Interest in the urban development of Washington has led to a rich field of residential and architectural histories that can help any map maker with their endeavors. First, most depend upon an understanding of the geography of the city to a precise detail and supply illustrations that support their work. Second, most describe the connections between residence and architecture with population booms and busts; surrounding landscapes; the business history of the region; and the development of infrastructure such as sanitary measures, electrical and other utilities, and transportation networks. Third, the methods used in these studies are instructive as they stitch together insights derived from photographs, maps, building permits, the census, and other records.
Don't let the volume of this work put you off!
Maps can be used to enrich any story that you want to tell. There is relatively little that can illustrate the access that marginalized residents -- particularly the large Black population -- had to local businesses, transportation systems, clean water and sound plumbing, parks, schools, and leisure within their neighborhoods.
These studies also suggest methods, changes over time, and provide important markers that can be used to help visualize a place. Researchers attempting to reconstruct the geography of Black life should consult in particular the work of James Borchert, Letitia Woods Brown, Donald Hawkins, and John Vlach.
Borchert, James. "Alley Life in Washington: An Analysis of 600 Photographs." Records of the Columbia Historical Society, Washington, D.C. 49 (1973): 244-59. Accessed March 4, 2021. http://www.jstor.org.proxy.library.georgetown.edu/stable/40067743.
Brown, Letitia W. "Residence Patterns of Negroes in the District of Columbia, 1800-1860." Records of the Columbia Historical Society, Washington, D.C. 69/70 (1969): 66-79. Accessed March 4, 2021. http://www.jstor.org/stable/40067705.
Hawkins, Don A. "The City of Washington in 1800: A New Map." Washington History 12, no. 1 (2000): 74-77. Accessed March 4, 2021. http://www.jstor.org.proxy.library.georgetown.edu/stable/40073435.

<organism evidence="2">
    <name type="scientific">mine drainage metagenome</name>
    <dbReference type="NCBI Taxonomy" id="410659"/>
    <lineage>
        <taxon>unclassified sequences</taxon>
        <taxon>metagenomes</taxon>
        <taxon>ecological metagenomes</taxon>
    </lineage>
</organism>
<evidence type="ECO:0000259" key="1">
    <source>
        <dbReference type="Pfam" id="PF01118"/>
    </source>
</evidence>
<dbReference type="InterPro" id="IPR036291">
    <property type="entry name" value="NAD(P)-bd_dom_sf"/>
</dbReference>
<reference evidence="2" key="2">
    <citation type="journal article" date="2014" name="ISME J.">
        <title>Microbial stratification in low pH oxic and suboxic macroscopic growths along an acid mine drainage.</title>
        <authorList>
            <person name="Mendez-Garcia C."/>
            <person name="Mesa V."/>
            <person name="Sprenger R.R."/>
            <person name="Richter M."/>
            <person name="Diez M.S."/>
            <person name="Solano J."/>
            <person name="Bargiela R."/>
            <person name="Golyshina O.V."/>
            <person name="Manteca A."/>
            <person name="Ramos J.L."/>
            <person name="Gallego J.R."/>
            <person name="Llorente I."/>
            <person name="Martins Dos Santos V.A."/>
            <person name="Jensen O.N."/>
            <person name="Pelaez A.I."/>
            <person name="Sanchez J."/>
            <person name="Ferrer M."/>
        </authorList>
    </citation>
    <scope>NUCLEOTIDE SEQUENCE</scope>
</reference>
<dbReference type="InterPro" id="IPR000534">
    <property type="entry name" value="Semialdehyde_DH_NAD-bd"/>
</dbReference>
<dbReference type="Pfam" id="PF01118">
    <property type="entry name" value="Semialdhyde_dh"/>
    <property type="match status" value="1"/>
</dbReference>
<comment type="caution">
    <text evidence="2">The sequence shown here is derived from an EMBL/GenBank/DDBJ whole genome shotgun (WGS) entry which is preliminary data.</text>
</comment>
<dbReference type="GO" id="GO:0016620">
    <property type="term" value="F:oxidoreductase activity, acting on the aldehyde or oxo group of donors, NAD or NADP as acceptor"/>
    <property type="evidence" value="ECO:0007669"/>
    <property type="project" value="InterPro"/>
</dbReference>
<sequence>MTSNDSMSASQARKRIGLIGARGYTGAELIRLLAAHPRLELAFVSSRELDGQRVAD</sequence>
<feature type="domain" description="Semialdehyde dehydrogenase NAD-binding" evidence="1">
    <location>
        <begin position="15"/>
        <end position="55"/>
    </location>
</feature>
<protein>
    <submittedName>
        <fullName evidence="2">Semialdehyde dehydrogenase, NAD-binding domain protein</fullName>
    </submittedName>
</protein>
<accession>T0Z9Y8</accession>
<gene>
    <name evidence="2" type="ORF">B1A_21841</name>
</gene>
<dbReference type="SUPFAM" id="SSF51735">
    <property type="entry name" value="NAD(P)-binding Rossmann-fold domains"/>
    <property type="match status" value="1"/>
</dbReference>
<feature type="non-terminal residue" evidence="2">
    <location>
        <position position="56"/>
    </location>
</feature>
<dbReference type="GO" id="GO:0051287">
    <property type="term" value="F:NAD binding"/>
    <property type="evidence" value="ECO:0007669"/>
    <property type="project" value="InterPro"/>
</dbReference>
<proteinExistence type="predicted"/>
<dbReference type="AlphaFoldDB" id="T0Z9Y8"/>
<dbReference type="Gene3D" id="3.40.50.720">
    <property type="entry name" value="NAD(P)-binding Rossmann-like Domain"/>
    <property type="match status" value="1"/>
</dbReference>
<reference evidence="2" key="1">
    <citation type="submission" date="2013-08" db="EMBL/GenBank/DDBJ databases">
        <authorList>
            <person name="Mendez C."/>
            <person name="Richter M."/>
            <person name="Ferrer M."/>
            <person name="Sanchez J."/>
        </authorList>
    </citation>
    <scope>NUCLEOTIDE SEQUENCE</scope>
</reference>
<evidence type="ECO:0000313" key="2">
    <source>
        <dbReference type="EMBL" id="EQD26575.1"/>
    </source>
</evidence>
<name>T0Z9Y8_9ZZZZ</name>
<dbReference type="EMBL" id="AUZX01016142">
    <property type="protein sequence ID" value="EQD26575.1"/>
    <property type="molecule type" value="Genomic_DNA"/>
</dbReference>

Hawkins, Don Alexander. "The Landscape of the Federal City: A 1792 Walking Tour." Washington History 3, no. 1 (1991): 10-33. Accessed March 4, 2021. http://www.jstor.org/stable/40072965.
Hawkins, Don Alexander. "Unbuilt Washington: The City as It Might Have Been." Washington History 5, no. 2 (1993): 29-41. Accessed March 4, 2021. http://www.jstor.org.proxy.library.georgetown.edu/stable/40073207.
Jackson, Cordelia. "People and Places in Old Georgetown." Records of the Columbia Historical Society, Washington, D.C. 33/34 (1932): 133-62. Accessed March 4, 2021. http://www.jstor.org.proxy.library.georgetown.edu/stable/40067468.
Mitchell, Mary A. "An Intimate Journey through Georgetown in April 1863." Records of the Columbia Historical Society, Washington, D.C. 60/62 (1960): 84-102. Accessed March 4, 2021. http://www.jstor.org.proxy.library.georgetown.edu/stable/40067220.
Mitchell, Mary, and Robert Lyle. "A New Look at Old N Street in Georgetown." Records of the Columbia Historical Society, Washington, D.C. 63/65 (1963): 386-400. Accessed March 4, 2021. http://www.jstor.org.proxy.library.georgetown.edu/stable/40067371.
Vlach, John Michael. "Evidence of Slave Housing in Washington." Washington History 5, no. 2 (1993): 64-74. Accessed March 4, 2021. http://www.jstor.org.proxy.library.georgetown.edu/stable/40073209.
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